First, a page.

How to Expunge Your Criminal Record in California
Those who have been unfortunate enough to end up on the wrong side of the law (whether it was probation, a misdemeanor, or a felony) do not necessarily have to be stuck with criminal conviction on their record forever. In this article, we will explain who is eligible for a records expungement in California, and what steps they need to take in order to file for it.
What is an Expungement, and Why is it Important?
Getting your record expunged is tantamount to setting aside a criminal conviction. In other words, in most cases, if your record is cleared, it is as if the conviction never happened in the eyes of the public or the law. Moreover, dismissing conviction records can be a very important factor for individuals whose criminal history has taken away certain personal liberties – such as owning a firearm– or has prevented them from getting a job due to certain background checks.
How to File for an Expungement
The California Courts website is a great resource for determining who is eligible and what one needs to file in order to delete prior conviction records.
Get the Necessary Documents
First, regardless of the expungement proceedings, it is important to have all the court dockets from your previous case(s). If you do not have them, try calling the county courthouse in which you were convicted to get the files. Alternatively, you can obtain your California criminal records from the Department of Justice if you deliver them your fingerprints and a $25 processing fee.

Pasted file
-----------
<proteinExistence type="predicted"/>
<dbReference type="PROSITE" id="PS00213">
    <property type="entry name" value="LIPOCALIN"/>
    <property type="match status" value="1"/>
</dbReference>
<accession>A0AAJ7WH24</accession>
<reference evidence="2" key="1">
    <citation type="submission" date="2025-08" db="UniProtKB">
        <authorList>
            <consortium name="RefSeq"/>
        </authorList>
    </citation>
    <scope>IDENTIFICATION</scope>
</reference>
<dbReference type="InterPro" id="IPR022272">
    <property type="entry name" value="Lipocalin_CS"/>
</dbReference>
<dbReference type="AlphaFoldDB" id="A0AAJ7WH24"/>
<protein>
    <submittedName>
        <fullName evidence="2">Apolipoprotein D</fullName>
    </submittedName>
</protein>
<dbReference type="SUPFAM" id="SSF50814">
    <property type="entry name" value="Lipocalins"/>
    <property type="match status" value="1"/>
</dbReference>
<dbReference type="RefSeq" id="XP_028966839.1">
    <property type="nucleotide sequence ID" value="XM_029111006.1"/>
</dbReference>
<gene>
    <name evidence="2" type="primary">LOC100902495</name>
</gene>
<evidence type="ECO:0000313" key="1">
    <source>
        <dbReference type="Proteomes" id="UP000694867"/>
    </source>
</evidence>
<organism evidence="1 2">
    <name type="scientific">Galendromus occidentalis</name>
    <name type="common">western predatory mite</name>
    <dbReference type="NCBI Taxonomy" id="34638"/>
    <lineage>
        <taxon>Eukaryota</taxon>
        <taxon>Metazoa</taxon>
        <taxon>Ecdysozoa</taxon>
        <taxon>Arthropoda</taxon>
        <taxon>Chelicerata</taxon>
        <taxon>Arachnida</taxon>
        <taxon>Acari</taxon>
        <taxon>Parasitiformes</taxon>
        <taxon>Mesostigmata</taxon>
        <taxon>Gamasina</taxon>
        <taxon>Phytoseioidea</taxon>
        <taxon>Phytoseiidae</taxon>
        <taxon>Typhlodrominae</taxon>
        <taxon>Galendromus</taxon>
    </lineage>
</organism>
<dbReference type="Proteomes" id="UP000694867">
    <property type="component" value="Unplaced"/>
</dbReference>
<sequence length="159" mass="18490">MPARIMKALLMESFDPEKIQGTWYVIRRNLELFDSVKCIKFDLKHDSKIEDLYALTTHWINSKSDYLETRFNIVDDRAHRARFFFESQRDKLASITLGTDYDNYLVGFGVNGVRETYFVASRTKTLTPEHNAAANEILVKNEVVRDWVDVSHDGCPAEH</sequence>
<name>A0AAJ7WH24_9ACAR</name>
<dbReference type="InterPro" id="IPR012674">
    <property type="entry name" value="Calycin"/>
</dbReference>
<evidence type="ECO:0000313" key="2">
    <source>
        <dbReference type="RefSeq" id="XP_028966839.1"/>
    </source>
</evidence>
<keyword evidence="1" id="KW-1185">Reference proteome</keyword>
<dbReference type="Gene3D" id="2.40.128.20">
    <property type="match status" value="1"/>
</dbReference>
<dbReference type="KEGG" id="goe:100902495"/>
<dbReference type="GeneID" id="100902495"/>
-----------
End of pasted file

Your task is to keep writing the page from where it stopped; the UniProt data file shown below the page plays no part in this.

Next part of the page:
Once you have your documents, take note of your case/docket number, the county in which you were convicted, and the statute/code name of the crime(s)–with the last factor playing an important part regarding which form(s) to file.
Are You Eligible for a Record Dismissal?
The next step is to determine whether you’re eligible for a “dismissal” (i.e. expungement) based on your conviction. Generally speaking, you are eligible for dismissal if you were convicted of an infraction, misdemeanor, or felony, and you have not spent time in prison while being subject to the authority of the CDCR.
The court will dismiss your conviction if you meet the following requirements:
- You received probation for that conviction and have completed that probation or received early release.
- All of your fines resulting from your conviction have been paid.
- You are currently not serving another sentence or on probation for another sentence.
- You are not charged with a separate offense at present.
- It has been more than one year since your conviction date.
- You have fully obeyed the law since the time of your conviction.
Filing for Expungement
Now that you know whether you are eligible to have your criminal records cleared or not, the final and most important step is to file the appropriate forms with the proper court.
On the Clearing Your Records page of the California Courts website, scroll down to the “Figuring Out Your Options” tab, and search for your specific situation. Then you will have to contact the Clerk of the Superior Court of the county where you were convicted and ask for the exact form you need to fill in – based on your situation – and the mail address to which it should be sent. The following link displays contact information of all clerks in California.
For more details and assistance, you can turn to the relevant county’s public defender. You will find a table with contact details here.